According to Wikipedia, Sanskrit "as defined by Pāṇini, had evolved out of the earlier "Vedic" form. Beginning of Vedic Sanskrit can be traced as early as around 1500 BCE (accepted date of Rig-Veda)."
but Sumerian texts begin with Archaic Sumerian — 3100 – 2600/2500 BC
xiaophilAugust 05, 2009, 09:05 AM
sydcarten, assuming your info is correct (I read something similar), the next question is which modern language group is most directly related to Archaic Sumerian. Whoa. That might be too much for us 业余.
miantiaoAugust 05, 2009, 09:07 AM
don't have any link, read it a while back, i like paper, and a comfortable bed to lay on while i read. i'm always willing to be trumped mate, if i wasn't then i'd just be your everyday run of the mill, holier than thou my fecal matter smells of rasberries type ;)
cheers for the research syd, so i guess vedic-sanskrit was a product of the indus-valley civilisation.
sydcartenAugust 05, 2009, 09:15 AM
I think Sumerian is a language isolate, in other words it is not related to any other known language.
It's structure is described as agglutinative (most words are formed by joining morphemes together.)
sydcartenAugust 05, 2009, 09:38 AM
I think Chinese might be unique in the sense that while it has evolved over the millennia it still spans an unbroken linguistic continuum from ancient times to the present, and it is still very much alive and kicking.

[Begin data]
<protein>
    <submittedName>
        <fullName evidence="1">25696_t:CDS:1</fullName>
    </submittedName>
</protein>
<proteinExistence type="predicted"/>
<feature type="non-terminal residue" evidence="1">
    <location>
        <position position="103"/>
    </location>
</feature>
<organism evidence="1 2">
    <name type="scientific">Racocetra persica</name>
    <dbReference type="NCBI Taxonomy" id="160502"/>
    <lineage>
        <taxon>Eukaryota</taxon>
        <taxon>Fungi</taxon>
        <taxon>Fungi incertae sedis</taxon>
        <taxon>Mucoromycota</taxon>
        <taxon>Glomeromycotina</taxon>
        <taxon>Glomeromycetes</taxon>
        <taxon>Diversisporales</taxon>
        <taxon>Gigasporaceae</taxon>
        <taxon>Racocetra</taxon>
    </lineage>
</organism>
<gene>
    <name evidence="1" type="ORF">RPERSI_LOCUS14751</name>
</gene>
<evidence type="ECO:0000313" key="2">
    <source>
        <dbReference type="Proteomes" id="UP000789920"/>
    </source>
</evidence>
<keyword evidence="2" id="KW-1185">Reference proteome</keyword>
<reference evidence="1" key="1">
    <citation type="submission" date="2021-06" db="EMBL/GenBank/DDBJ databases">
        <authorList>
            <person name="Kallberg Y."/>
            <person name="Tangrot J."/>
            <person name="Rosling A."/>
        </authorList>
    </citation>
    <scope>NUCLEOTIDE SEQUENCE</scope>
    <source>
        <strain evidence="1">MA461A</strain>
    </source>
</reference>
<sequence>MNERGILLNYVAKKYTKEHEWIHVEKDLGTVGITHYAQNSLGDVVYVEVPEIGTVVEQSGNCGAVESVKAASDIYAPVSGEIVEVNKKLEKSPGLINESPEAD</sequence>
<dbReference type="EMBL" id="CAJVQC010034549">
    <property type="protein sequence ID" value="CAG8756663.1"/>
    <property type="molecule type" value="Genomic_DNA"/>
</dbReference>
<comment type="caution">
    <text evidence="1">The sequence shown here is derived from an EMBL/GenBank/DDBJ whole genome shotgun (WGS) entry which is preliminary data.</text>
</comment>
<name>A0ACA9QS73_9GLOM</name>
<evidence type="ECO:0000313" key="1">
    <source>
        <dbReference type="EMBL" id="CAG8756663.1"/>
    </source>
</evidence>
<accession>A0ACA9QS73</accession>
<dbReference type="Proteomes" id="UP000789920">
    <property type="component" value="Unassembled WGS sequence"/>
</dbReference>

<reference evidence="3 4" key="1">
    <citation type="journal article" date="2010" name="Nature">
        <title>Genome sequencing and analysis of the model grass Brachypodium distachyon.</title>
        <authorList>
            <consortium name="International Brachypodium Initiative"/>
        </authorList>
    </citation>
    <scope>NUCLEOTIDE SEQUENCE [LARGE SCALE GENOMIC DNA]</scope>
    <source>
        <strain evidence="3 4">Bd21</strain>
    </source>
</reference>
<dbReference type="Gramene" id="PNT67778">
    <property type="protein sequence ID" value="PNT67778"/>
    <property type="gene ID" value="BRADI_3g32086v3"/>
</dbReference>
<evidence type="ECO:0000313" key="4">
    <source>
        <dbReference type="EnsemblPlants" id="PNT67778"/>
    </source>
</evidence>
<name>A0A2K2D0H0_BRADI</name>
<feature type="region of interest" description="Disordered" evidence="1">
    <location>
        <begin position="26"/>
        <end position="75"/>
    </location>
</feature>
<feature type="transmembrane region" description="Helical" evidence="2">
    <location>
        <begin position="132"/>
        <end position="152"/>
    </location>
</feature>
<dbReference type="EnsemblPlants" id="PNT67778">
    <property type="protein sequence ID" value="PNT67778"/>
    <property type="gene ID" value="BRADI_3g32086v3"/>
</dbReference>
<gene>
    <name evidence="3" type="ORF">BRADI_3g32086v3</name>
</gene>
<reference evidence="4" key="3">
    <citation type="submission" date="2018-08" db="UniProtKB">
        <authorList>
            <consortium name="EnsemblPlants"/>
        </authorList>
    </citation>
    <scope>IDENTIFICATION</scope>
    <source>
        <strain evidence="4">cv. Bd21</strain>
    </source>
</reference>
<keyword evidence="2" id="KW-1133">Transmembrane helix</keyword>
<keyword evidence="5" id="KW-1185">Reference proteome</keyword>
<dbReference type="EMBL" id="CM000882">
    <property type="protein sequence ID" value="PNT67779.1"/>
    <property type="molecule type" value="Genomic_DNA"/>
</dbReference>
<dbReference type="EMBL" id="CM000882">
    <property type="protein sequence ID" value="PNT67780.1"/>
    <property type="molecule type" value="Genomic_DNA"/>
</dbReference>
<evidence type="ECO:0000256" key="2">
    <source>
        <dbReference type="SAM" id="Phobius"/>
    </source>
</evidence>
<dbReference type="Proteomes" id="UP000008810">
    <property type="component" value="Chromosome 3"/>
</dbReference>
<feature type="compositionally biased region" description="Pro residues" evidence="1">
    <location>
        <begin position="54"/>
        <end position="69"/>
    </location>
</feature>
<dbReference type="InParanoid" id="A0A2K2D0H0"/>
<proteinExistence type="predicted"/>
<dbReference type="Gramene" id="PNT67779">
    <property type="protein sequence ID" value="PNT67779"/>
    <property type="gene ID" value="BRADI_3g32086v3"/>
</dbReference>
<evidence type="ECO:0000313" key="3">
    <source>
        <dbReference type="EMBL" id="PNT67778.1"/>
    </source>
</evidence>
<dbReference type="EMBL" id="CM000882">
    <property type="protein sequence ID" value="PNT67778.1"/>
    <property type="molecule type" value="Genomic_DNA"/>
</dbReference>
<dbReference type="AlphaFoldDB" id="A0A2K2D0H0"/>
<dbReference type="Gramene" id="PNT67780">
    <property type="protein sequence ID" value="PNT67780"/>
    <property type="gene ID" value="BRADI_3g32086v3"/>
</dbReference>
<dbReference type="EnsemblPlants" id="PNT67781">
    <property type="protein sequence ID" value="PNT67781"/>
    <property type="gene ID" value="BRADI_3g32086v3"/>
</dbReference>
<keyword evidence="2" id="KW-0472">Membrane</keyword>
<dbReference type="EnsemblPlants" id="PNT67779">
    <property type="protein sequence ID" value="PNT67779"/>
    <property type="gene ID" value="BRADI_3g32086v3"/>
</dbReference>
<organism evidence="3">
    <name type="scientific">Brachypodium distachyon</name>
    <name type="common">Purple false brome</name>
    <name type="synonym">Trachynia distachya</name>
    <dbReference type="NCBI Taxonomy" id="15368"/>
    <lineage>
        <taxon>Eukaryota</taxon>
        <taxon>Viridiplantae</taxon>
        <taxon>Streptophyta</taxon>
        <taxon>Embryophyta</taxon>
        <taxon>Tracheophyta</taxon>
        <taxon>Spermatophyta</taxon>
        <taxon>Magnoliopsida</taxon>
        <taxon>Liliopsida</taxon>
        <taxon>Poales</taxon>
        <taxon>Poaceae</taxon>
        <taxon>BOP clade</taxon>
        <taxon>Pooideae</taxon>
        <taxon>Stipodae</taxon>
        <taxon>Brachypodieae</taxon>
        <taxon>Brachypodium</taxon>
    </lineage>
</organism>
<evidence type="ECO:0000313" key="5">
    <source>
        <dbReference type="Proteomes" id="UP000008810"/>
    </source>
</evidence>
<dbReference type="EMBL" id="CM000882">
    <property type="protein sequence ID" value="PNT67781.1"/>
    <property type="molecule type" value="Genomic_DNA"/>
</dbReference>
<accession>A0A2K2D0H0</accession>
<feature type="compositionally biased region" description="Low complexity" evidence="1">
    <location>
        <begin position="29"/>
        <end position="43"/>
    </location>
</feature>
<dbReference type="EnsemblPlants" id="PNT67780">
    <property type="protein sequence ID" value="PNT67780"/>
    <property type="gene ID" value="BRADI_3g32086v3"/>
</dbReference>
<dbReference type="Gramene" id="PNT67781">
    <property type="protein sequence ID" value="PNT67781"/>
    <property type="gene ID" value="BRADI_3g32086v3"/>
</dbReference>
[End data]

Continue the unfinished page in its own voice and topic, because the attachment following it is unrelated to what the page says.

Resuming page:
I don't know of any other language that can boast that.
xiaophilAugust 05, 2009, 08:55 AM
I was wondering about that. I did go so far as to check out Wikipedia (which who knows how accurate that is). It said this:
The pre-Classical form of Sanskrit is known as Vedic Sanskrit, with the language of the Rigveda being the oldest and most archaic stage preserved, its oldest core dating back to as early as 1500 BCE, qualifying Rigvedic Sanskrit as one of the oldest attestation of any Indo-Iranian language, and one of the earliest attested members of the Indo-European language family."
This seems to indicate that it was one of several written languages started around 1500 BCE-ish, but I am by no means trying to shoot down your response. If you have a good link, I would like to read it.
sydcartenAugust 05, 2009, 09:57 AM
The written language may have had some abrupt changes, but I think the spoken language has evolved more organically, and I don't think non-chinese languages have had a great influence on its evolution
xiaophilAugust 06, 2009, 06:49 AM
都没意思 = "boring"、"meritless"、还是"futile"?